Original article

Scand J Work Environ Health 2012;38(5):409-417    pdf

https://doi.org/10.5271/sjweh.3290 | Published online: 12 Mar 2012, Issue date: 01 Sep 2012

Trajectories of mental health before and after old-age and disability retirement: a register-based study on purchases of psychotropic drugs

by Laaksonen M, Metsä-Simola N, Martikainen P, Pietiläinen O, Rahkonen O, Gould R, Partonen T, Lahelma E

Objectives Retirement from paid work is a major life event facing increasingly large numbers of people in the coming years. We examined trajectories of mental health five years before and five years after old-age and disability retirement using data on purchases of psychotropic drugs.

Methods The study included all employees from the City of Helsinki, Finland, retiring between 2000–2008 due to old age (N=4456) or disability (N=2549). Purchases of psychotropic drugs were analyzed in 20 3-month intervals before and after retirement using graphical methods and growth curve models.

Results Old-age retirement was unrelated to purchases of psychotropic drugs. Among disability retirees, psychotropic medication tripled before retirement. The average increase was 0.95 [95% confidence interval (95% CI) 0.73–1.16] daily defined doses (DDD) 5–1.5 years before retirement; from 1.5 years until retirement it was 5.68 DDD (95% CI 5.33–6.03) for each 3-month interval. After disability retirement, purchases of antidepressants decreased on average by 0.40 DDD (95% CI 0.57–0.23) for each 3-month interval, those of hypnotics and sedatives increased by 0.30 DDD (95% CI 0.12–0.47), and no changes were seen for other psychotropic drugs. The changes before and after retirement were largest among those who retired due to mental disorders and those whose retirement had been granted as temporary.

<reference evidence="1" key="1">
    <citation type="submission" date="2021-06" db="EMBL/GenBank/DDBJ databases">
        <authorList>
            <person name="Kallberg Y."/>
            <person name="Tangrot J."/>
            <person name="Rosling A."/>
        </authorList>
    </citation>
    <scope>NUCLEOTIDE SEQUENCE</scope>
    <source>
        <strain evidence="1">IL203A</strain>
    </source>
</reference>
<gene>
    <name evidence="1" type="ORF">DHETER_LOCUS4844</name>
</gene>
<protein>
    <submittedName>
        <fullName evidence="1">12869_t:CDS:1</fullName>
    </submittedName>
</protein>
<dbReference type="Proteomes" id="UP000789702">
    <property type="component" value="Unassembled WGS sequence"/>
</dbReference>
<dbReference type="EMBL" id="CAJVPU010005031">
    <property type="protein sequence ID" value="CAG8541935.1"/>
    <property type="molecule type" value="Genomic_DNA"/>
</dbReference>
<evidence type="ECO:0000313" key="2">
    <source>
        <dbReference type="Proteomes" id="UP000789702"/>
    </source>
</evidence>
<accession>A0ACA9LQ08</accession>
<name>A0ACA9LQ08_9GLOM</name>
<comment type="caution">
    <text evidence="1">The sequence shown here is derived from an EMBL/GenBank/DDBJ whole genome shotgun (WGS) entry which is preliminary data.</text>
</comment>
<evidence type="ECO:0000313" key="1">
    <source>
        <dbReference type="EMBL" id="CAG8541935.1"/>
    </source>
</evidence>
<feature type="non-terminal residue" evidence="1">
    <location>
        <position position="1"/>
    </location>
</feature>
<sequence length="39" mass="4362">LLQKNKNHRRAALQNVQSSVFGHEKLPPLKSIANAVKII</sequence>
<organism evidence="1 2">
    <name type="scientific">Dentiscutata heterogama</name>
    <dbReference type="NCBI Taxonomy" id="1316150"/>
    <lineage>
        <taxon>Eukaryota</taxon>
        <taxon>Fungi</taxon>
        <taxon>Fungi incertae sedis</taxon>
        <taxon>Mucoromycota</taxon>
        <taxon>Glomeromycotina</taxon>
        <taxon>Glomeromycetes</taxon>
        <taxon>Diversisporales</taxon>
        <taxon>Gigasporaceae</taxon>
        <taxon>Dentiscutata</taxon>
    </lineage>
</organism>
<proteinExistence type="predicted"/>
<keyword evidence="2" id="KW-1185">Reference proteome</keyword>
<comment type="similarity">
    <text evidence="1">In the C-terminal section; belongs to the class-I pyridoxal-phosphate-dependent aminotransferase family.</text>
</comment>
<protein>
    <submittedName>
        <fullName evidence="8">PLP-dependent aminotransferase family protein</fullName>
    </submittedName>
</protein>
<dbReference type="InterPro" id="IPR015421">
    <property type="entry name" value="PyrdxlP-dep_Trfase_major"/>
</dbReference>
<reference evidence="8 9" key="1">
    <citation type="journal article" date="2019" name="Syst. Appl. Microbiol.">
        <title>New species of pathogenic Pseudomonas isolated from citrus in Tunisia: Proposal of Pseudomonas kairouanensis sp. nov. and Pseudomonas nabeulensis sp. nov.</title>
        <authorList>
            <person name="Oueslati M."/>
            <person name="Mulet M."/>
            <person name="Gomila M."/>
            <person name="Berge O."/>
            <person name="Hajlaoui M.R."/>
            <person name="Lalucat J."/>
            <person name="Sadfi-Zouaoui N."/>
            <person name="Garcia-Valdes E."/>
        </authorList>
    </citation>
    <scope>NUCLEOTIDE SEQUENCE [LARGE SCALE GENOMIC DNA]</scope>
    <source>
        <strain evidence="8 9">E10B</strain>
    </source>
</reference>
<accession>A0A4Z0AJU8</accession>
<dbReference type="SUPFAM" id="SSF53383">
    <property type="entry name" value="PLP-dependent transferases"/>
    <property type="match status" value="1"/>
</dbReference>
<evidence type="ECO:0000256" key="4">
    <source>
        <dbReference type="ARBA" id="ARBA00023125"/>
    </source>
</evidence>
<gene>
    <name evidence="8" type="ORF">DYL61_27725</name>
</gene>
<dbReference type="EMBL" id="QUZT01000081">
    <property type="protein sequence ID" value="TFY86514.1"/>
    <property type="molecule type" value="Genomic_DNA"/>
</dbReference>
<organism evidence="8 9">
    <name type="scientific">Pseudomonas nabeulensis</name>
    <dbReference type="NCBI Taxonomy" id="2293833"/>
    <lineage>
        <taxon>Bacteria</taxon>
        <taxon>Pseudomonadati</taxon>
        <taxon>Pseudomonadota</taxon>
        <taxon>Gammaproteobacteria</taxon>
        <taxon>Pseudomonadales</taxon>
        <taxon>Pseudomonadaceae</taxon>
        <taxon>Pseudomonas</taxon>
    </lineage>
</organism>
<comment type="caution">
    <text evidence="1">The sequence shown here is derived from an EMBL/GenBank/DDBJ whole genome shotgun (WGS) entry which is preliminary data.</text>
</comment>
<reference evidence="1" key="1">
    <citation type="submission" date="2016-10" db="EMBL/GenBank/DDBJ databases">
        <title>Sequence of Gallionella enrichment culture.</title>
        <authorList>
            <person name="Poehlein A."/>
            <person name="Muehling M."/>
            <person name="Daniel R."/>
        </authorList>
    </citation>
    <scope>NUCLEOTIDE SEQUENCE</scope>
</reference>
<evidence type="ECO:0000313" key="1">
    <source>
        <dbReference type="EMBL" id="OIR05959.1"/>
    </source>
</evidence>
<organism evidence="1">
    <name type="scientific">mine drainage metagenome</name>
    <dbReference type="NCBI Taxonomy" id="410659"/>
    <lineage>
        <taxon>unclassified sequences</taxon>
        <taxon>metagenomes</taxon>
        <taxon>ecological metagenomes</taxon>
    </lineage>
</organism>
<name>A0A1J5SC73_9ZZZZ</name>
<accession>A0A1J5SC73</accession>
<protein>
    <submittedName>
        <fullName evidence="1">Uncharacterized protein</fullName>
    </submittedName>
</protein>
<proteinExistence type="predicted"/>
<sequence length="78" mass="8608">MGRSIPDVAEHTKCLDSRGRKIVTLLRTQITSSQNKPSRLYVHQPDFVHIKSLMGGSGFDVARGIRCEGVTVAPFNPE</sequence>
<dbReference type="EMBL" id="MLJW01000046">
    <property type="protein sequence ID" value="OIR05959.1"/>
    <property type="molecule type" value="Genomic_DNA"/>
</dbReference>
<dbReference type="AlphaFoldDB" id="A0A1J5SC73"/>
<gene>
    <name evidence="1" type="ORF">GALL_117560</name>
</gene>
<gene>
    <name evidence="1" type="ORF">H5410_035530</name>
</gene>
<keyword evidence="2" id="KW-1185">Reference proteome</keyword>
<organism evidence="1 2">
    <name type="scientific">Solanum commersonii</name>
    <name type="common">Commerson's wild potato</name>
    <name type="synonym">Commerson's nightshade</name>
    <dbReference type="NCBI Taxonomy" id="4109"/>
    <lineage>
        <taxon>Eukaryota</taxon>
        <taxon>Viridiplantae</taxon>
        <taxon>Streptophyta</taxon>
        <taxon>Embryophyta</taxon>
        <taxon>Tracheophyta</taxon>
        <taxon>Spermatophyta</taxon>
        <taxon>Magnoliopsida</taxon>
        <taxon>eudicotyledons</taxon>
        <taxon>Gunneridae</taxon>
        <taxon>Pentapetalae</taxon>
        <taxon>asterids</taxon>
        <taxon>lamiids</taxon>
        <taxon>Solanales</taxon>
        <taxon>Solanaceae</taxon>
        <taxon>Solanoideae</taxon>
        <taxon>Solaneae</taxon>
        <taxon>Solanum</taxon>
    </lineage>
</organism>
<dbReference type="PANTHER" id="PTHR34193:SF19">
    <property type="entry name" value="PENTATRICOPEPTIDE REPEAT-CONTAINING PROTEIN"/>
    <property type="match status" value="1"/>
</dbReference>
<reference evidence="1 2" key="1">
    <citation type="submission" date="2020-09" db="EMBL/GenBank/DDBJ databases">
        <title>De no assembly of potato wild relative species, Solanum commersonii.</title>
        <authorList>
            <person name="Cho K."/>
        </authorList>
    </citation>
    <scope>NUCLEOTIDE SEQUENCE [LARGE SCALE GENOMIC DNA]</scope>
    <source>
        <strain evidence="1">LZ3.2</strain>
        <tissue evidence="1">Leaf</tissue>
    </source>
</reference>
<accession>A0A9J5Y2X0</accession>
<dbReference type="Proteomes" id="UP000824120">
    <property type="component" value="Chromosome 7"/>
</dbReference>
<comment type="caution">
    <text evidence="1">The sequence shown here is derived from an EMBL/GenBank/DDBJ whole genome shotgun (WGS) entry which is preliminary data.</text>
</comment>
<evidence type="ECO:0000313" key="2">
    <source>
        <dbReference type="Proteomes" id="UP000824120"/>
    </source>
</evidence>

Conclusions While no overall decrease in psychotropic medication after retirement was observed, purchases of antidepressants decreased after disability retirement. Long-term trajectories suggest that disability retirement might be prevented if mental health problems were tackled more efficiently earlier in the pre-retirement period.

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